“If I EVER get out of this alive, let’s start a school or a camp.”
Max Caldwell wrote those words to his wife Marion while serving on an ammunition ship in the Pacific during World War II.

These simple words that became the seeds from which grew Kennolyn Camps, a 300-acre paradise consisting of a residential camp, day camp, and conference center in the redwood mountains of Santa Cruz, California. Max and Marion had both been teachers before the war and loved working with children. Welcoming the first Kennolyn campers in 1946 was a life long dream come true.

They named their camp after their children Ken and Carolyn and began in 1946 with a 60-acre site and 26 campers. That first year, 11 of the campers were nieces and nephews who called them Aunt Marion and Uncle Max. Fifty-five years later, the names still stick. The staff, the campers, the parents — everyone calls them Aunt Marion and Uncle Max.

Now Kennolyn affects over 2,000 campers and 200 staff each year. What an achievement! They have touched over 75,000 children’s lives at Kennolyn and have influenced the Camp industry that touches many more.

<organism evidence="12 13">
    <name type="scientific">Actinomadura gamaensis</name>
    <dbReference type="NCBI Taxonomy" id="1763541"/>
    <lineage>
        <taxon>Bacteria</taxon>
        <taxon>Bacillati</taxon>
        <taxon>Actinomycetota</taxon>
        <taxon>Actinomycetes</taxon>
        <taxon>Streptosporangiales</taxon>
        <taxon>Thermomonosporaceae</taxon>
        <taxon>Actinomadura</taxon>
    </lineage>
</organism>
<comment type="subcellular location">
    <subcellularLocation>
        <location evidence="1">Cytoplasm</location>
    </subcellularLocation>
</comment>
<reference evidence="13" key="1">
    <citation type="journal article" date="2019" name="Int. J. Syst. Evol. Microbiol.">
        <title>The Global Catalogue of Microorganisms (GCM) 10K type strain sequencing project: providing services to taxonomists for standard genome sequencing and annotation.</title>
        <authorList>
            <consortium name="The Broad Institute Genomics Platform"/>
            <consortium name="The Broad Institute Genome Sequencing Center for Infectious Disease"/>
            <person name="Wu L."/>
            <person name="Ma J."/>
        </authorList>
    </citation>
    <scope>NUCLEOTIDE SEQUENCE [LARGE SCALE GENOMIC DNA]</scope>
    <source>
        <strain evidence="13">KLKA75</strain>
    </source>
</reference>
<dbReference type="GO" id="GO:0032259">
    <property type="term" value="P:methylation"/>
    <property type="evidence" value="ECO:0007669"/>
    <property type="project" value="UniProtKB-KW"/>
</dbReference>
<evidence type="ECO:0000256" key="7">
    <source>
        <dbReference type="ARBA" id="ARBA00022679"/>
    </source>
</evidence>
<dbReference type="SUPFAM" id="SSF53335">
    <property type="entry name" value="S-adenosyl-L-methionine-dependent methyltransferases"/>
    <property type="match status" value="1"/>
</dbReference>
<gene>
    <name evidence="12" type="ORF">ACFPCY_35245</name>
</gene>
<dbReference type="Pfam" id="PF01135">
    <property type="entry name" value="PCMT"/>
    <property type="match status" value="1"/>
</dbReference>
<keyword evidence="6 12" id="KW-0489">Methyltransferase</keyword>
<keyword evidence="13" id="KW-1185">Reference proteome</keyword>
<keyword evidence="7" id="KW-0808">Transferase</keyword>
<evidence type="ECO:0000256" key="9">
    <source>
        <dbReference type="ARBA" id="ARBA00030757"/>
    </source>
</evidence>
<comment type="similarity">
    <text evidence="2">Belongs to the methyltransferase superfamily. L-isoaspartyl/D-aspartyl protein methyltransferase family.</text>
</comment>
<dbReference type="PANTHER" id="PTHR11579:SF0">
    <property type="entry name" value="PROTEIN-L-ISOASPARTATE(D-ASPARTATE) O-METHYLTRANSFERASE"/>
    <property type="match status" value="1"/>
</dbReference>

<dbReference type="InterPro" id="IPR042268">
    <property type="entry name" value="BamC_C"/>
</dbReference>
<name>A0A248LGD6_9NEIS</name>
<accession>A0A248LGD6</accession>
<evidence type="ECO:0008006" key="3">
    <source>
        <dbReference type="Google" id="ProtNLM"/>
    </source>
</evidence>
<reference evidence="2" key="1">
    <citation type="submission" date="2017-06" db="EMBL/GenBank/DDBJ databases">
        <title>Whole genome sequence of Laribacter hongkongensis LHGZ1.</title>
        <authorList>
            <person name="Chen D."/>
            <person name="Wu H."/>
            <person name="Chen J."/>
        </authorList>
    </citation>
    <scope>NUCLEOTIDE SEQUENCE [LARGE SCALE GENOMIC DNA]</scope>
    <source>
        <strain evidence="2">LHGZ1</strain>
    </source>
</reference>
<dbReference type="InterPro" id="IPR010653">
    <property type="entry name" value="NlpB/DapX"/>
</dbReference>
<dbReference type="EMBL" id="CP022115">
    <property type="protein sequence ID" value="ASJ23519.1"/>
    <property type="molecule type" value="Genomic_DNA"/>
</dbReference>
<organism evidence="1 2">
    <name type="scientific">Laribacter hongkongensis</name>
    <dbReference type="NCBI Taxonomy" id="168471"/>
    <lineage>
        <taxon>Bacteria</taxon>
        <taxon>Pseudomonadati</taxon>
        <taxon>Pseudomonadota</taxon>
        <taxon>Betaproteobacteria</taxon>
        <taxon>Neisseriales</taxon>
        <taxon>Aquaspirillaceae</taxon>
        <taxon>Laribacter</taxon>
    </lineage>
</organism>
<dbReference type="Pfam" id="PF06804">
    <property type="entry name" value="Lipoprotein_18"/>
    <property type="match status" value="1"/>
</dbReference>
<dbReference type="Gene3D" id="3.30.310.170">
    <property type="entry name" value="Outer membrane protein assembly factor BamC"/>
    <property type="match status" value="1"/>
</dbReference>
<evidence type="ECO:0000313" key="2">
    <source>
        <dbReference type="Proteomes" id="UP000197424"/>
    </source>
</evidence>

Marion Caldwell

Aunt Marion started as a Drama and Speech teacher for high school students. She was one of the founding members of WAIC (Western Association of Independent Camps) that has shaped the camp industry. She held many positions on the WAIC board, including President as well as board positions on ACA (American Camp Association), the regulatory body that sets professional standards for the Camp industry.

Max Caldwell

Uncle Max started as an elementary school teacher and later a principal. He was also one of the founding members of WAIC and held many positions on the board including President. He was also President of the ACA’s Northern California chapter.